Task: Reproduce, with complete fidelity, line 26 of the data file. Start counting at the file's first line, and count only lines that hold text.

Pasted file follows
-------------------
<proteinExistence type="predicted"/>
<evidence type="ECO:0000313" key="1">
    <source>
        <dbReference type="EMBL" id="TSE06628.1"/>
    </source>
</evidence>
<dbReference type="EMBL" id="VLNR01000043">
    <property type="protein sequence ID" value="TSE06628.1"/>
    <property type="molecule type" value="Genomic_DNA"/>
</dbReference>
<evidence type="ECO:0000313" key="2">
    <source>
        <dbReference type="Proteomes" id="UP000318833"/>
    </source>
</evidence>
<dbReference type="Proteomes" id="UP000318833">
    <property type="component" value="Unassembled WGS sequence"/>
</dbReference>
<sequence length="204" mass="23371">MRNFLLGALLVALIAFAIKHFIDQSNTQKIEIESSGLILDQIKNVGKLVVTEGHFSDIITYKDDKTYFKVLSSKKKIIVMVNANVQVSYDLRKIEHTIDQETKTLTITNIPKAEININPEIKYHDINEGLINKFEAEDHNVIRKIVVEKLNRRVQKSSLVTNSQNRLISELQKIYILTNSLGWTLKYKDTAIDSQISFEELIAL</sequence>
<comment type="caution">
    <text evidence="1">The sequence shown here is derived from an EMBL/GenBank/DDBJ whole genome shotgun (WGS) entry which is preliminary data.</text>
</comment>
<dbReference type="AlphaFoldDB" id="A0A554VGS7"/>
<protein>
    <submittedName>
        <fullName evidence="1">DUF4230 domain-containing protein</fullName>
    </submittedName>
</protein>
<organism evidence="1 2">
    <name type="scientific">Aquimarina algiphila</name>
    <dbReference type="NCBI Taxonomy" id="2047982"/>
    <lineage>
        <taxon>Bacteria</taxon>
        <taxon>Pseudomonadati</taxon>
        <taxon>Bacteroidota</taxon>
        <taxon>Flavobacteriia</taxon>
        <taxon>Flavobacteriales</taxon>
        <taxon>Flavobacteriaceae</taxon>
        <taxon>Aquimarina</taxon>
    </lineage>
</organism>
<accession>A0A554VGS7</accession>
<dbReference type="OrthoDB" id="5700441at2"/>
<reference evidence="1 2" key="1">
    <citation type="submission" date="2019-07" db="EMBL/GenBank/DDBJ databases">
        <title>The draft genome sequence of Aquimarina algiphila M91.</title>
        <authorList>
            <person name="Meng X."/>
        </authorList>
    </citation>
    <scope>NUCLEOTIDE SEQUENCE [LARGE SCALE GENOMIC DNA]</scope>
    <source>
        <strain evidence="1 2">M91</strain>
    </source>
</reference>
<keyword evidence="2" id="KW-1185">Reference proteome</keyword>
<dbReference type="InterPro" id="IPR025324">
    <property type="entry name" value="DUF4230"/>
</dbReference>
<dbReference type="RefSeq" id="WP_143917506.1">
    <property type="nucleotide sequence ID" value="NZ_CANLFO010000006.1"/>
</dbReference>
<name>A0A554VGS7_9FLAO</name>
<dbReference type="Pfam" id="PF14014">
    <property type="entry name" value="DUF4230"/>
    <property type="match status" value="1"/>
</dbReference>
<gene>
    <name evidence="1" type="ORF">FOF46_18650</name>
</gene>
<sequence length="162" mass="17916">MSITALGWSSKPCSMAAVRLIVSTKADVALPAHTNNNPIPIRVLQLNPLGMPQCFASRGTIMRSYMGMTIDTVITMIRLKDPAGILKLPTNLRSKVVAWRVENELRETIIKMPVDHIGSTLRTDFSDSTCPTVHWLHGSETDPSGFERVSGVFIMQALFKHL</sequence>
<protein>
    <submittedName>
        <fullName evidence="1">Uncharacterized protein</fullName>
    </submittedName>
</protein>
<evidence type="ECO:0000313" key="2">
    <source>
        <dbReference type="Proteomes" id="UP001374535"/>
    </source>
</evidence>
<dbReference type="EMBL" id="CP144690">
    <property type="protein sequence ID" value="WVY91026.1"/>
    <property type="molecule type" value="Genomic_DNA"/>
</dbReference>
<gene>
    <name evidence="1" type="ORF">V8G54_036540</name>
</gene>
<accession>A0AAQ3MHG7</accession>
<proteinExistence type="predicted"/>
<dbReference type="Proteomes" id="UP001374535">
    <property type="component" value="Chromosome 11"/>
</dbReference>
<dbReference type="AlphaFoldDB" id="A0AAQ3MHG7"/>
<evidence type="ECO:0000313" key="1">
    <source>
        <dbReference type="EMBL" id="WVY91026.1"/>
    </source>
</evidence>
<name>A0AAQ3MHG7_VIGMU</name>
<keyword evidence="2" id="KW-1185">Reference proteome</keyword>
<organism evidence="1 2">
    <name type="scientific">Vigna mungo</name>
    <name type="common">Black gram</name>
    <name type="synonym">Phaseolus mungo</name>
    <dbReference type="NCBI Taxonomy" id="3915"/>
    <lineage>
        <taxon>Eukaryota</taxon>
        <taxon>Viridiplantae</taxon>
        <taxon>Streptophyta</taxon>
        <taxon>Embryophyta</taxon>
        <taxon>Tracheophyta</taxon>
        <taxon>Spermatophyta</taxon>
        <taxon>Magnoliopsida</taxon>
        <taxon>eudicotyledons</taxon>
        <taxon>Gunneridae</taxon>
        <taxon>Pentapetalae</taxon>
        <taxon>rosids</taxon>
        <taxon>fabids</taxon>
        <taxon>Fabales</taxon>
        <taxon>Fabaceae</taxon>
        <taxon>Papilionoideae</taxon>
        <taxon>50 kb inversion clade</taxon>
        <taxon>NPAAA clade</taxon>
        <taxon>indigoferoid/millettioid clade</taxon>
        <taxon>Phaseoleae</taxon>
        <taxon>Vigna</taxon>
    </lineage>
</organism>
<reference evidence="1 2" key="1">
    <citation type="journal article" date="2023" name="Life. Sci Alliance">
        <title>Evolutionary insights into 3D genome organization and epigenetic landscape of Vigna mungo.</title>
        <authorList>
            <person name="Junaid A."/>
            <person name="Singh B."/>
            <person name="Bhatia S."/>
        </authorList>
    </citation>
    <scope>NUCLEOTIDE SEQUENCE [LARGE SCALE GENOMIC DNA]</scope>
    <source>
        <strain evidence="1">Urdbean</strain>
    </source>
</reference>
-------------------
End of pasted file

        <fullName evidence="1">DUF4230 domain-containing protein</fullName>